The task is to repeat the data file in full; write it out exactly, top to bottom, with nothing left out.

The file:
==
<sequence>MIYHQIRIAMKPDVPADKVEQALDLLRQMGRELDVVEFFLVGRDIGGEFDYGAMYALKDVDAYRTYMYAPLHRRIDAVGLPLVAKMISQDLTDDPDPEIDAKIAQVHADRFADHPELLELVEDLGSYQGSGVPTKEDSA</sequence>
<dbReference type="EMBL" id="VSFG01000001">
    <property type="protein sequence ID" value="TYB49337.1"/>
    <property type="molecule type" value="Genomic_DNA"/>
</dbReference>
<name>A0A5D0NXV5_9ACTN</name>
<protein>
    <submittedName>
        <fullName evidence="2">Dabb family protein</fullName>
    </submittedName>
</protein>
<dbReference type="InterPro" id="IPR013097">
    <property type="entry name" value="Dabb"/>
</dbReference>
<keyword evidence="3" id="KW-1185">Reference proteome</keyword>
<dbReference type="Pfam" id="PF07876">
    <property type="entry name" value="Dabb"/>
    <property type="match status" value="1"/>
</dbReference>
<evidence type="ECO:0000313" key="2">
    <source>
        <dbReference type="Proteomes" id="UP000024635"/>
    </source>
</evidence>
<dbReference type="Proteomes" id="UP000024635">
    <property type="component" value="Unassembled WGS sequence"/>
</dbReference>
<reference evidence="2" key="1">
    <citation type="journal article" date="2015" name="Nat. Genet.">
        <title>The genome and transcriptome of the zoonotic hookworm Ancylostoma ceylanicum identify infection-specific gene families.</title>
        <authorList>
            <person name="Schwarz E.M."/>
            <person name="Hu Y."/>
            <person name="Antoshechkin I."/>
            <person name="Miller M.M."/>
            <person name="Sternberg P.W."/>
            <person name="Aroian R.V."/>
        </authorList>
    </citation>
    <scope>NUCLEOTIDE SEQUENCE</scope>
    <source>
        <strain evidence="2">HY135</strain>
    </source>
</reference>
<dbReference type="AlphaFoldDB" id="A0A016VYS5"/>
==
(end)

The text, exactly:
<sequence>MIYHQIRIAMKPDVPADKVEQALDLLRQMGRELDVVEFFLVGRDIGGEFDYGAMYALKDVDAYRTYMYAPLHRRIDAVGLPLVAKMISQDLTDDPDPEIDAKIAQVHADRFADHPELLELVEDLGSYQGSGVPTKEDSA</sequence>
<dbReference type="EMBL" id="VSFG01000001">
    <property type="protein sequence ID" value="TYB49337.1"/>
    <property type="molecule type" value="Genomic_DNA"/>
</dbReference>
<name>A0A5D0NXV5_9ACTN</name>
<protein>
    <submittedName>
        <fullName evidence="2">Dabb family protein</fullName>
    </submittedName>
</protein>
<dbReference type="InterPro" id="IPR013097">
    <property type="entry name" value="Dabb"/>
</dbReference>
<keyword evidence="3" id="KW-1185">Reference proteome</keyword>
<dbReference type="Pfam" id="PF07876">
    <property type="entry name" value="Dabb"/>
    <property type="match status" value="1"/>
</dbReference>
<evidence type="ECO:0000313" key="2">
    <source>
        <dbReference type="Proteomes" id="UP000024635"/>
    </source>
</evidence>
<dbReference type="Proteomes" id="UP000024635">
    <property type="component" value="Unassembled WGS sequence"/>
</dbReference>
<reference evidence="2" key="1">
    <citation type="journal article" date="2015" name="Nat. Genet.">
        <title>The genome and transcriptome of the zoonotic hookworm Ancylostoma ceylanicum identify infection-specific gene families.</title>
        <authorList>
            <person name="Schwarz E.M."/>
            <person name="Hu Y."/>
            <person name="Antoshechkin I."/>
            <person name="Miller M.M."/>
            <person name="Sternberg P.W."/>
            <person name="Aroian R.V."/>
        </authorList>
    </citation>
    <scope>NUCLEOTIDE SEQUENCE</scope>
    <source>
        <strain evidence="2">HY135</strain>
    </source>
</reference>
<dbReference type="AlphaFoldDB" id="A0A016VYS5"/>